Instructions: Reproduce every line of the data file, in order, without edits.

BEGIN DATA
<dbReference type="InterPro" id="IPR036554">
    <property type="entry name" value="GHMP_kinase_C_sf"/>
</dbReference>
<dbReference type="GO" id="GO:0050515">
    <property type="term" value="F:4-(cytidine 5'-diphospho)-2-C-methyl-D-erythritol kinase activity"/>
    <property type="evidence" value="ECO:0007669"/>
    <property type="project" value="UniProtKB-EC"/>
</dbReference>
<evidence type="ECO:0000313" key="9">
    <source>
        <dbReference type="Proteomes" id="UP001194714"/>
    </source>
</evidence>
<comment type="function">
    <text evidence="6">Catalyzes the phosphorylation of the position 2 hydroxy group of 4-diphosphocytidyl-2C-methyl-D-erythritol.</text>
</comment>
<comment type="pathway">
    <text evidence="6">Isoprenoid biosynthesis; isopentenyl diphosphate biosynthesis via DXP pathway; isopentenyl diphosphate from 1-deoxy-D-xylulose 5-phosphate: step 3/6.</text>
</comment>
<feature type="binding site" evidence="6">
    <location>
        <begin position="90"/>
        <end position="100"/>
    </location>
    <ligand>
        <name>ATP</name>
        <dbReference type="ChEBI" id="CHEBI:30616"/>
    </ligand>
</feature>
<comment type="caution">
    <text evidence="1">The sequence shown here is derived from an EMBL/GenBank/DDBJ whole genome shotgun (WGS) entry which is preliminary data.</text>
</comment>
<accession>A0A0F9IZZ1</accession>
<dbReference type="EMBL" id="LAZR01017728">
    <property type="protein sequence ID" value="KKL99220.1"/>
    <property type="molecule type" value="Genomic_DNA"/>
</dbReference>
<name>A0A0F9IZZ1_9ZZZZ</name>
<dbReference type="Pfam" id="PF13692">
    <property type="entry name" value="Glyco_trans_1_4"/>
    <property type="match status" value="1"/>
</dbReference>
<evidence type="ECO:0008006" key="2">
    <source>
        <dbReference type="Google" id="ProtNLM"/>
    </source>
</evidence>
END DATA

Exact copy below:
<dbReference type="InterPro" id="IPR036554">
    <property type="entry name" value="GHMP_kinase_C_sf"/>
</dbReference>
<dbReference type="GO" id="GO:0050515">
    <property type="term" value="F:4-(cytidine 5'-diphospho)-2-C-methyl-D-erythritol kinase activity"/>
    <property type="evidence" value="ECO:0007669"/>
    <property type="project" value="UniProtKB-EC"/>
</dbReference>
<evidence type="ECO:0000313" key="9">
    <source>
        <dbReference type="Proteomes" id="UP001194714"/>
    </source>
</evidence>
<comment type="function">
    <text evidence="6">Catalyzes the phosphorylation of the position 2 hydroxy group of 4-diphosphocytidyl-2C-methyl-D-erythritol.</text>
</comment>
<comment type="pathway">
    <text evidence="6">Isoprenoid biosynthesis; isopentenyl diphosphate biosynthesis via DXP pathway; isopentenyl diphosphate from 1-deoxy-D-xylulose 5-phosphate: step 3/6.</text>
</comment>
<feature type="binding site" evidence="6">
    <location>
        <begin position="90"/>
        <end position="100"/>
    </location>
    <ligand>
        <name>ATP</name>
        <dbReference type="ChEBI" id="CHEBI:30616"/>
    </ligand>
</feature>
<comment type="caution">
    <text evidence="1">The sequence shown here is derived from an EMBL/GenBank/DDBJ whole genome shotgun (WGS) entry which is preliminary data.</text>
</comment>
<accession>A0A0F9IZZ1</accession>
<dbReference type="EMBL" id="LAZR01017728">
    <property type="protein sequence ID" value="KKL99220.1"/>
    <property type="molecule type" value="Genomic_DNA"/>
</dbReference>
<name>A0A0F9IZZ1_9ZZZZ</name>
<dbReference type="Pfam" id="PF13692">
    <property type="entry name" value="Glyco_trans_1_4"/>
    <property type="match status" value="1"/>
</dbReference>
<evidence type="ECO:0008006" key="2">
    <source>
        <dbReference type="Google" id="ProtNLM"/>
    </source>
</evidence>